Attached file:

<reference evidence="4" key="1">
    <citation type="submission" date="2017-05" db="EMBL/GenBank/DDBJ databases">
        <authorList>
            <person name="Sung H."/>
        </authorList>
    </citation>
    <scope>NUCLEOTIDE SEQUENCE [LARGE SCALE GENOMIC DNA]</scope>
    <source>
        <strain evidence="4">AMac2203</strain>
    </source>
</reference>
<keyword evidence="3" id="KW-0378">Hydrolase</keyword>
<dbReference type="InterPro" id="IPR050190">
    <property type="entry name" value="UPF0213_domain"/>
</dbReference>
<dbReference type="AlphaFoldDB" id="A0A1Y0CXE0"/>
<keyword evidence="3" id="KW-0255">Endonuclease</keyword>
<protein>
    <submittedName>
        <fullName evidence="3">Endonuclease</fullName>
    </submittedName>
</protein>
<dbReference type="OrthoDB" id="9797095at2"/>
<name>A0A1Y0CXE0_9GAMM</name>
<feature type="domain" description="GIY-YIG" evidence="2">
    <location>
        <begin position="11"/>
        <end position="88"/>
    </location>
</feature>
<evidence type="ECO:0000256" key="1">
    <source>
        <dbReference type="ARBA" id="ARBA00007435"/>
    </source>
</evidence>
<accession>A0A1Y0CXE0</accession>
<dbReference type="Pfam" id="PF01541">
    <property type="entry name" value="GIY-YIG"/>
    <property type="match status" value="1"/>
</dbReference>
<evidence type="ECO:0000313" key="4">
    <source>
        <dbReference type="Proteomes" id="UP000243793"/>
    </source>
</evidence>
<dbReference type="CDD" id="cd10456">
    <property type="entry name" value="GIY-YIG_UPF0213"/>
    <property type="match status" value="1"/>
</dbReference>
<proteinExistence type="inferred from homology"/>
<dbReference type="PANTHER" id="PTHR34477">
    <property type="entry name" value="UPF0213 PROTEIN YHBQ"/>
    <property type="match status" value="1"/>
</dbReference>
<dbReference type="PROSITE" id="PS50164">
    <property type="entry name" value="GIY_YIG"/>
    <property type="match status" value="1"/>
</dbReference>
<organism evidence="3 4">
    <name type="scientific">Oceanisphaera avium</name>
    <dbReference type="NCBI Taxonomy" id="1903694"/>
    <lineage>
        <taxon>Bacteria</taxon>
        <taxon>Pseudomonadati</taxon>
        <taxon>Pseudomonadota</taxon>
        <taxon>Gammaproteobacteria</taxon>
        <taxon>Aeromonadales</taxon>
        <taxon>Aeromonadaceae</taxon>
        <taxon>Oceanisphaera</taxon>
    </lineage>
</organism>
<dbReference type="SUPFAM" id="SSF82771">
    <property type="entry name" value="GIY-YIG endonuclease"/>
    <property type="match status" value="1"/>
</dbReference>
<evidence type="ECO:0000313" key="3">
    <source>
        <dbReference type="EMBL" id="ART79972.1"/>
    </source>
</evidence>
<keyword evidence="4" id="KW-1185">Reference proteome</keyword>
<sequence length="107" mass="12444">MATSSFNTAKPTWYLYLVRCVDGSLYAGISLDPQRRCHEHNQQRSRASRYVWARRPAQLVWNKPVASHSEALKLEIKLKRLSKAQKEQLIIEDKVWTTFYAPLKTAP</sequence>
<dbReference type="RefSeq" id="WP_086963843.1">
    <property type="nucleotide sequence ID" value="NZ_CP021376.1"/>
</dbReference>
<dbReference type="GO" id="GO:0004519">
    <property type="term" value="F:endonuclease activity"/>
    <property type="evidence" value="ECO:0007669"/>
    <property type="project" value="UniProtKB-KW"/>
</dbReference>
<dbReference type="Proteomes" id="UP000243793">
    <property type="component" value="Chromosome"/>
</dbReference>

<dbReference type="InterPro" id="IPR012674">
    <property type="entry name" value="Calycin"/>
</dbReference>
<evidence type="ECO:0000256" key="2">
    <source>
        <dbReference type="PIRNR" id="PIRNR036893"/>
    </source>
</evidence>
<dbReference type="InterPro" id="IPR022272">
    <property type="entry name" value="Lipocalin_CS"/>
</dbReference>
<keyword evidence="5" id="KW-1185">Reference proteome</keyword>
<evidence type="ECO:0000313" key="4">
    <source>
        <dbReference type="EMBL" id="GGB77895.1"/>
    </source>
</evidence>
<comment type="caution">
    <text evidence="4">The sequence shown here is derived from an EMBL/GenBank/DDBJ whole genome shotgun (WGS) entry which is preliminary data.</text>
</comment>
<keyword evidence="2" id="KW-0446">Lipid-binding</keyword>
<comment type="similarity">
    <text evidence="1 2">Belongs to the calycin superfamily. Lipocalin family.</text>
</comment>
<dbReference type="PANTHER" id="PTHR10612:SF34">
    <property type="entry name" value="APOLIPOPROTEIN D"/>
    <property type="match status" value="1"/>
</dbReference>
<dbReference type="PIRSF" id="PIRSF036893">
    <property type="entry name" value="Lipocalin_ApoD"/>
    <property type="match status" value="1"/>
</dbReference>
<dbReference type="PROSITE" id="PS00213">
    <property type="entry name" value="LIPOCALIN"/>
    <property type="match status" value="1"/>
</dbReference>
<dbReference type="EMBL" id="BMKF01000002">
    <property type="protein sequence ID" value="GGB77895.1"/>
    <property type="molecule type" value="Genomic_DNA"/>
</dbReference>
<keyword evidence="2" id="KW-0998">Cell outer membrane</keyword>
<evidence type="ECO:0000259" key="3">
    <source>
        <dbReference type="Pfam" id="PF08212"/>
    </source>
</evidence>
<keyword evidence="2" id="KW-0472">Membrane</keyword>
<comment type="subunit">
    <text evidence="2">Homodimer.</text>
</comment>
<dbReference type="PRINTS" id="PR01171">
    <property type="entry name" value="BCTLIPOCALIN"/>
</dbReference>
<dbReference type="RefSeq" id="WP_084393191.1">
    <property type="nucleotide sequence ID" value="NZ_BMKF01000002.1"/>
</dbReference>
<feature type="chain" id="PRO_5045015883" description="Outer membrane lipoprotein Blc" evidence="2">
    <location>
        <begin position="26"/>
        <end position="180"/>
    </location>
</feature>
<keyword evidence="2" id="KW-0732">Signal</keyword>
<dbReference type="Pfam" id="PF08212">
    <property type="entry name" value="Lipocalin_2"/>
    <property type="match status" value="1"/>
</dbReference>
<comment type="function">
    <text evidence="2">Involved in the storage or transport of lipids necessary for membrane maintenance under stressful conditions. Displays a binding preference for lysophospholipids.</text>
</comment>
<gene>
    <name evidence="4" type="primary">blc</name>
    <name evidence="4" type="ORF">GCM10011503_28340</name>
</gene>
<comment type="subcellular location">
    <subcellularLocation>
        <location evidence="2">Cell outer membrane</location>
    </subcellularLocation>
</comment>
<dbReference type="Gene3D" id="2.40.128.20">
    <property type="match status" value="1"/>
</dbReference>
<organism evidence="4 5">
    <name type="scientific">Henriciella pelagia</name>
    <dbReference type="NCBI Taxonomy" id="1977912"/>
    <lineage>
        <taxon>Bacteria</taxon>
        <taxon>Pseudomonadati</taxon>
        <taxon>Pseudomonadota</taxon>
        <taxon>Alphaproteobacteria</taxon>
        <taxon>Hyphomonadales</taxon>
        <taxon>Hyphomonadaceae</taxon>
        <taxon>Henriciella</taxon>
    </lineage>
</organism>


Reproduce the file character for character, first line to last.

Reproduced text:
<reference evidence="4" key="1">
    <citation type="submission" date="2017-05" db="EMBL/GenBank/DDBJ databases">
        <authorList>
            <person name="Sung H."/>
        </authorList>
    </citation>
    <scope>NUCLEOTIDE SEQUENCE [LARGE SCALE GENOMIC DNA]</scope>
    <source>
        <strain evidence="4">AMac2203</strain>
    </source>
</reference>
<keyword evidence="3" id="KW-0378">Hydrolase</keyword>
<dbReference type="InterPro" id="IPR050190">
    <property type="entry name" value="UPF0213_domain"/>
</dbReference>
<dbReference type="AlphaFoldDB" id="A0A1Y0CXE0"/>
<keyword evidence="3" id="KW-0255">Endonuclease</keyword>
<protein>
    <submittedName>
        <fullName evidence="3">Endonuclease</fullName>
    </submittedName>
</protein>
<dbReference type="OrthoDB" id="9797095at2"/>
<name>A0A1Y0CXE0_9GAMM</name>
<feature type="domain" description="GIY-YIG" evidence="2">
    <location>
        <begin position="11"/>
        <end position="88"/>
    </location>
</feature>
<evidence type="ECO:0000256" key="1">
    <source>
        <dbReference type="ARBA" id="ARBA00007435"/>
    </source>
</evidence>
<accession>A0A1Y0CXE0</accession>
<dbReference type="Pfam" id="PF01541">
    <property type="entry name" value="GIY-YIG"/>
    <property type="match status" value="1"/>
</dbReference>
<evidence type="ECO:0000313" key="4">
    <source>
        <dbReference type="Proteomes" id="UP000243793"/>
    </source>
</evidence>
<dbReference type="CDD" id="cd10456">
    <property type="entry name" value="GIY-YIG_UPF0213"/>
    <property type="match status" value="1"/>
</dbReference>
<proteinExistence type="inferred from homology"/>
<dbReference type="PANTHER" id="PTHR34477">
    <property type="entry name" value="UPF0213 PROTEIN YHBQ"/>
    <property type="match status" value="1"/>
</dbReference>
<dbReference type="PROSITE" id="PS50164">
    <property type="entry name" value="GIY_YIG"/>
    <property type="match status" value="1"/>
</dbReference>
<organism evidence="3 4">
    <name type="scientific">Oceanisphaera avium</name>
    <dbReference type="NCBI Taxonomy" id="1903694"/>
    <lineage>
        <taxon>Bacteria</taxon>
        <taxon>Pseudomonadati</taxon>
        <taxon>Pseudomonadota</taxon>
        <taxon>Gammaproteobacteria</taxon>
        <taxon>Aeromonadales</taxon>
        <taxon>Aeromonadaceae</taxon>
        <taxon>Oceanisphaera</taxon>
    </lineage>
</organism>
<dbReference type="SUPFAM" id="SSF82771">
    <property type="entry name" value="GIY-YIG endonuclease"/>
    <property type="match status" value="1"/>
</dbReference>
<evidence type="ECO:0000313" key="3">
    <source>
        <dbReference type="EMBL" id="ART79972.1"/>
    </source>
</evidence>
<keyword evidence="4" id="KW-1185">Reference proteome</keyword>
<sequence length="107" mass="12444">MATSSFNTAKPTWYLYLVRCVDGSLYAGISLDPQRRCHEHNQQRSRASRYVWARRPAQLVWNKPVASHSEALKLEIKLKRLSKAQKEQLIIEDKVWTTFYAPLKTAP</sequence>
<dbReference type="RefSeq" id="WP_086963843.1">
    <property type="nucleotide sequence ID" value="NZ_CP021376.1"/>
</dbReference>
<dbReference type="GO" id="GO:0004519">
    <property type="term" value="F:endonuclease activity"/>
    <property type="evidence" value="ECO:0007669"/>
    <property type="project" value="UniProtKB-KW"/>
</dbReference>
<dbReference type="Proteomes" id="UP000243793">
    <property type="component" value="Chromosome"/>
</dbReference>

<dbReference type="InterPro" id="IPR012674">
    <property type="entry name" value="Calycin"/>
</dbReference>
<evidence type="ECO:0000256" key="2">
    <source>
        <dbReference type="PIRNR" id="PIRNR036893"/>
    </source>
</evidence>
<dbReference type="InterPro" id="IPR022272">
    <property type="entry name" value="Lipocalin_CS"/>
</dbReference>
<keyword evidence="5" id="KW-1185">Reference proteome</keyword>
<evidence type="ECO:0000313" key="4">
    <source>
        <dbReference type="EMBL" id="GGB77895.1"/>
    </source>
</evidence>
<comment type="caution">
    <text evidence="4">The sequence shown here is derived from an EMBL/GenBank/DDBJ whole genome shotgun (WGS) entry which is preliminary data.</text>
</comment>
<keyword evidence="2" id="KW-0446">Lipid-binding</keyword>
<comment type="similarity">
    <text evidence="1 2">Belongs to the calycin superfamily. Lipocalin family.</text>
</comment>
<dbReference type="PANTHER" id="PTHR10612:SF34">
    <property type="entry name" value="APOLIPOPROTEIN D"/>
    <property type="match status" value="1"/>
</dbReference>
<dbReference type="PIRSF" id="PIRSF036893">
    <property type="entry name" value="Lipocalin_ApoD"/>
    <property type="match status" value="1"/>
</dbReference>
<dbReference type="PROSITE" id="PS00213">
    <property type="entry name" value="LIPOCALIN"/>
    <property type="match status" value="1"/>
</dbReference>
<dbReference type="EMBL" id="BMKF01000002">
    <property type="protein sequence ID" value="GGB77895.1"/>
    <property type="molecule type" value="Genomic_DNA"/>
</dbReference>
<keyword evidence="2" id="KW-0998">Cell outer membrane</keyword>
<evidence type="ECO:0000259" key="3">
    <source>
        <dbReference type="Pfam" id="PF08212"/>
    </source>
</evidence>
<keyword evidence="2" id="KW-0472">Membrane</keyword>
<comment type="subunit">
    <text evidence="2">Homodimer.</text>
</comment>
<dbReference type="PRINTS" id="PR01171">
    <property type="entry name" value="BCTLIPOCALIN"/>
</dbReference>
<dbReference type="RefSeq" id="WP_084393191.1">
    <property type="nucleotide sequence ID" value="NZ_BMKF01000002.1"/>
</dbReference>
<feature type="chain" id="PRO_5045015883" description="Outer membrane lipoprotein Blc" evidence="2">
    <location>
        <begin position="26"/>
        <end position="180"/>
    </location>
</feature>
<keyword evidence="2" id="KW-0732">Signal</keyword>
<dbReference type="Pfam" id="PF08212">
    <property type="entry name" value="Lipocalin_2"/>
    <property type="match status" value="1"/>
</dbReference>
<comment type="function">
    <text evidence="2">Involved in the storage or transport of lipids necessary for membrane maintenance under stressful conditions. Displays a binding preference for lysophospholipids.</text>
</comment>
<gene>
    <name evidence="4" type="primary">blc</name>
    <name evidence="4" type="ORF">GCM10011503_28340</name>
</gene>
<comment type="subcellular location">
    <subcellularLocation>
        <location evidence="2">Cell outer membrane</location>
    </subcellularLocation>
</comment>
<dbReference type="Gene3D" id="2.40.128.20">
    <property type="match status" value="1"/>
</dbReference>
<organism evidence="4 5">
    <name type="scientific">Henriciella pelagia</name>
    <dbReference type="NCBI Taxonomy" id="1977912"/>
    <lineage>
        <taxon>Bacteria</taxon>
        <taxon>Pseudomonadati</taxon>
        <taxon>Pseudomonadota</taxon>
        <taxon>Alphaproteobacteria</taxon>
        <taxon>Hyphomonadales</taxon>
        <taxon>Hyphomonadaceae</taxon>
        <taxon>Henriciella</taxon>
    </lineage>
</organism>